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GP leaders concerned over giant research database

RCGP says patients have not been given enough information about plans to use their patient records for research

Ingrid Torjesen

Thursday, 13 February 2014

The Royal College of GPs (RCGP) believes that patients have not been given enough information about plans to allow researchers access to their medical records via the giant database care.data.

Care.data will be rolled out in England from April and allow researchers access to non-identifiable GP patient records. Researchers will be able to use the database to assess diseases, examine new drugs on the market and identify infection outbreaks, as well as monitor patient care. Similar information is already available about patient care in hospitals.

RCGP honorary secretary Professor Nigel Mathers said: "We are very concerned that, with just seven weeks to go before the national roll out, the public have not been properly informed about the benefits of and the safeguards surrounding the care.data programme.”

Even many GPs were uncertain about the safeguards that will apply, he added. "The inevitable result of the failure to make the case for the scheme is the crisis of public confidence that we are now seeing.

"We urgently need a renewed national push by the authorities to ensure that patients are fully informed, in clear terms, about the benefits of the scheme, what their rights are, and what their rights to opt out are.”

Professor Mathers said that the RCGP supported the care.data initiative in principle because it believed that it offered the potential to improve the quality of care for patients but that GP and patients needed their concerns addressed urgently to restore public confidence in the scheme.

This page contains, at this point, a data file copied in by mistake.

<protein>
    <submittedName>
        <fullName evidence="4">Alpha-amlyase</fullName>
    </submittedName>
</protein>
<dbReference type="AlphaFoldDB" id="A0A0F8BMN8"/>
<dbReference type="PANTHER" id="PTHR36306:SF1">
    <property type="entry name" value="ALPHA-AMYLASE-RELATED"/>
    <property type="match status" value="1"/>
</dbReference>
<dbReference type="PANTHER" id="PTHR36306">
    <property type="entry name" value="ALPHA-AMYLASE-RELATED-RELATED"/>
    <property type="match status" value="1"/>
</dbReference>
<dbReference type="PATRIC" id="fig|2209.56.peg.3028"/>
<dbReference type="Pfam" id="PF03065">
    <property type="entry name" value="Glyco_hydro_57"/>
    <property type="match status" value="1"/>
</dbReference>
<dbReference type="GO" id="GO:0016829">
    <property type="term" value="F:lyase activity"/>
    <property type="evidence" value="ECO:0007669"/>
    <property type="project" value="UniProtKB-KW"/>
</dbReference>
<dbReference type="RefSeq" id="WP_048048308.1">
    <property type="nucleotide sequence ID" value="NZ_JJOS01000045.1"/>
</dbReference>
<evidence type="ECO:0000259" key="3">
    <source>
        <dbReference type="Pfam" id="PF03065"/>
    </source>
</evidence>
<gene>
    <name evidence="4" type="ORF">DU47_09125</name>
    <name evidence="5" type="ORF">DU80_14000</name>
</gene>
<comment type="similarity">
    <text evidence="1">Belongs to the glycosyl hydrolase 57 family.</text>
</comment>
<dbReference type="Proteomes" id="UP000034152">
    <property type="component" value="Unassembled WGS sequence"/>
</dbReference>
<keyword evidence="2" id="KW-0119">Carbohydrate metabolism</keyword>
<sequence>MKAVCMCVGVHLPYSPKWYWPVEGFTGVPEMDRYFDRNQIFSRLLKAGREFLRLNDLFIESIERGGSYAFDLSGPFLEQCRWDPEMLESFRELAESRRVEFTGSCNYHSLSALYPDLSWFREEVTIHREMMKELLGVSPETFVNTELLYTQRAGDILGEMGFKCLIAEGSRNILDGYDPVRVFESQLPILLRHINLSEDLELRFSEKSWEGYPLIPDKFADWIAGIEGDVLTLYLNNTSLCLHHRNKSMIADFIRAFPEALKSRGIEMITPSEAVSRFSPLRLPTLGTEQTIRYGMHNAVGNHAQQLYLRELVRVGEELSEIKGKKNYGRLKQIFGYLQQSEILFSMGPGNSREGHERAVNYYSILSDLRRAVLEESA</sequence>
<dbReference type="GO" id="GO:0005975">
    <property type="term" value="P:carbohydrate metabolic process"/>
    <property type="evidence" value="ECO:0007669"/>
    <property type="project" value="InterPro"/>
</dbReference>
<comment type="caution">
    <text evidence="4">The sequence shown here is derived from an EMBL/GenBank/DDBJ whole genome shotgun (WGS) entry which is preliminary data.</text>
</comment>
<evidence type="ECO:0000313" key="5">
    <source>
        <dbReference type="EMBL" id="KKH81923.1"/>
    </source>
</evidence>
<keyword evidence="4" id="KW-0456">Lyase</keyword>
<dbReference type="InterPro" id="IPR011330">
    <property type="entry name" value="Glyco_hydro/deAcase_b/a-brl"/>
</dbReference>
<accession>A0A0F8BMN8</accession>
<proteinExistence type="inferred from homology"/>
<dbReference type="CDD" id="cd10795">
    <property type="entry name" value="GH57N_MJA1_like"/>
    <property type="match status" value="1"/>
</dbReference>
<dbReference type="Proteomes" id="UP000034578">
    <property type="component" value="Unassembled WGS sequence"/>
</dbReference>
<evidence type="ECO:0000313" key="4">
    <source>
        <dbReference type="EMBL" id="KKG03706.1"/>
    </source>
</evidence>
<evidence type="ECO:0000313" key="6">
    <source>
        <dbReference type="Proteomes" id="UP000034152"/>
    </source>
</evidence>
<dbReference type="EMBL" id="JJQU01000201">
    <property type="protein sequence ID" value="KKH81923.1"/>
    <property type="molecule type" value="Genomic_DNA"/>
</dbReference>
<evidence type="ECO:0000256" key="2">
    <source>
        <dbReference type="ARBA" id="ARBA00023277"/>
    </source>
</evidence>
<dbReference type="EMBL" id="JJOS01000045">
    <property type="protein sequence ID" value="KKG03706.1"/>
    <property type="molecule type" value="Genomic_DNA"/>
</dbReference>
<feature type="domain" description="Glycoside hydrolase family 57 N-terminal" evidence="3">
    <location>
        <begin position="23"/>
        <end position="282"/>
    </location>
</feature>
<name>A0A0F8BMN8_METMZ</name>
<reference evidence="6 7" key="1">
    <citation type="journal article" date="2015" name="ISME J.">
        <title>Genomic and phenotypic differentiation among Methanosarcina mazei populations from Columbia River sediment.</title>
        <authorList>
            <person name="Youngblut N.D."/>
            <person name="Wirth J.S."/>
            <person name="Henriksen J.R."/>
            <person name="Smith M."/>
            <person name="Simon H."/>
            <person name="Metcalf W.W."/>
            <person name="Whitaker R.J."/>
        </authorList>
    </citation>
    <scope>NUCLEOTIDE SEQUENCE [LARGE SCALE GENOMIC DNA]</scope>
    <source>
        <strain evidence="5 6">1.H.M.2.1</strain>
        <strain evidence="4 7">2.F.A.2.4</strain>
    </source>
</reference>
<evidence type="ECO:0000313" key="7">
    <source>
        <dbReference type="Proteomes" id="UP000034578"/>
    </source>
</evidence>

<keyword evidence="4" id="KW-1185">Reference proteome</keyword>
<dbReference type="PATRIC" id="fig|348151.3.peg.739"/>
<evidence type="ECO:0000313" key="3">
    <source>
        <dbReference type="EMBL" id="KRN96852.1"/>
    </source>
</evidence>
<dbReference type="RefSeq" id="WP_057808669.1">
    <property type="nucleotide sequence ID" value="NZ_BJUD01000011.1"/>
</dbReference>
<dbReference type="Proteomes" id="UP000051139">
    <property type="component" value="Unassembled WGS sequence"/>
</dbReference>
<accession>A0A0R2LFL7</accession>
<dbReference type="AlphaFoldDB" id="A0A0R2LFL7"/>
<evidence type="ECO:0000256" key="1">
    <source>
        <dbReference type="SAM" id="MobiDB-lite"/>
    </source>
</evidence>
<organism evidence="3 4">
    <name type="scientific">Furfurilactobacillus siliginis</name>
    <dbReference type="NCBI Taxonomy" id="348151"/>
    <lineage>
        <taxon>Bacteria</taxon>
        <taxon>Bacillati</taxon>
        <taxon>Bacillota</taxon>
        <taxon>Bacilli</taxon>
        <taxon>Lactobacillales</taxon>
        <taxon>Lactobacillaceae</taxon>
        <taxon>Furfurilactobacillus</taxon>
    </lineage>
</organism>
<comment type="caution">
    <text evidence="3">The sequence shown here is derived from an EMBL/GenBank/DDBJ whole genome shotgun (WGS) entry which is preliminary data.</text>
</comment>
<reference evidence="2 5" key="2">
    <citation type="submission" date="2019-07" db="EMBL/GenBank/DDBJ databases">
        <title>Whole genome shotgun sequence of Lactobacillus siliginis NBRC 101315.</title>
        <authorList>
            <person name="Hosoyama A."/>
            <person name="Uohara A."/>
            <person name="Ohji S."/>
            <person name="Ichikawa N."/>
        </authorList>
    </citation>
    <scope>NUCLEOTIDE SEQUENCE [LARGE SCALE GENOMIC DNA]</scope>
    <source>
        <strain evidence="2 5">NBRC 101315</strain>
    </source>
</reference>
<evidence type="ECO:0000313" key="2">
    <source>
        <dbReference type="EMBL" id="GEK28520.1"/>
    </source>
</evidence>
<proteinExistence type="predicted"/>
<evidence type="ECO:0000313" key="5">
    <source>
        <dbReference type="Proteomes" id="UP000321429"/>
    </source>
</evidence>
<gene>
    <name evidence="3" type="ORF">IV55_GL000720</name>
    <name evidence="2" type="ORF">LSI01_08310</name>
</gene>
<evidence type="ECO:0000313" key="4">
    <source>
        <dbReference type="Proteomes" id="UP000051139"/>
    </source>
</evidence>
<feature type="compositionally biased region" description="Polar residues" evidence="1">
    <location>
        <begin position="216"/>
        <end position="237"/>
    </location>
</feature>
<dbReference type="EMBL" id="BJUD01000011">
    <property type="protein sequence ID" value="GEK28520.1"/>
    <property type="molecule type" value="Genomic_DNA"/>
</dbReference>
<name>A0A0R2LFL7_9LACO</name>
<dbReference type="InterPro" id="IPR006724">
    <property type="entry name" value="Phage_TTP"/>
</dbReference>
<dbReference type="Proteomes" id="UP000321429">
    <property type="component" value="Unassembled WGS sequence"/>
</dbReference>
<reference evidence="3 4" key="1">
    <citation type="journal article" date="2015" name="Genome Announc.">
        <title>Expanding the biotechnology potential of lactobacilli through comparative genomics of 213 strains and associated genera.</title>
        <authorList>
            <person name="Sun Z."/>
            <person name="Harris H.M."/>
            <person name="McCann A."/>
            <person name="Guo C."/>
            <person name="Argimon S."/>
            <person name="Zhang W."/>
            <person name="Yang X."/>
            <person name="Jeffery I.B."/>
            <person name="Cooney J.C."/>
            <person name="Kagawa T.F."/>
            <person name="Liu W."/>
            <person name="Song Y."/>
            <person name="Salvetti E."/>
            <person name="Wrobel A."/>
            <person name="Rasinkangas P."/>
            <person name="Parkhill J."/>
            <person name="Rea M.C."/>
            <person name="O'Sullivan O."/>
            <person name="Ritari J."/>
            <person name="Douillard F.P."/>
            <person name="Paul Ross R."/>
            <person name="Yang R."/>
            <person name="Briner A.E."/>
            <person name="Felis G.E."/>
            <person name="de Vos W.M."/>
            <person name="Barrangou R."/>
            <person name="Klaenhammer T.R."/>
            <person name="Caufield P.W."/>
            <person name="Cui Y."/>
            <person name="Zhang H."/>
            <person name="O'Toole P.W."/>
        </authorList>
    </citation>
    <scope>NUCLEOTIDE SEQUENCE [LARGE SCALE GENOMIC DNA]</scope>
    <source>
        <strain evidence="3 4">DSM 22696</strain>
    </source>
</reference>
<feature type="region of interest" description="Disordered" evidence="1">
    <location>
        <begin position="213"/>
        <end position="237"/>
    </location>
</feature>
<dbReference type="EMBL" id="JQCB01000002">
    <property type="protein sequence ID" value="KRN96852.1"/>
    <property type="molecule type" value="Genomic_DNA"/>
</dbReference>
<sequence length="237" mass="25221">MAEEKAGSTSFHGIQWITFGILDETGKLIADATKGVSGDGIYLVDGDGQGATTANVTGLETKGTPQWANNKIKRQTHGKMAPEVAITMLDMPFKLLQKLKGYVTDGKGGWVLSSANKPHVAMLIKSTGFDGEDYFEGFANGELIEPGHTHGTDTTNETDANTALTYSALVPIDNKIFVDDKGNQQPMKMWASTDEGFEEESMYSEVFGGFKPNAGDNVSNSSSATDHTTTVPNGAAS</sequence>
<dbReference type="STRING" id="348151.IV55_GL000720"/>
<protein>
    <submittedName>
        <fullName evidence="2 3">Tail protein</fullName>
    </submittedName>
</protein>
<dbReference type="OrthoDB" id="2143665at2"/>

"It would be a tragedy if something that could have enormous benefits for patient care falls at the first hurdle because of a failure of communication,” he said.

"It is vital that patients and doctors are as informed and as confident as they can be in the scheme, and in the safeguards in place to ensure patient confidentiality, before it is introduced across England.”

NHS England has told the RCGP that the Health and Social Care Information Centre does not make a profit from providing data to other organisations and that data will not be sold to insurance companies for the purposes of insurance and that confidential data can only be disclosed where allowed by the law.

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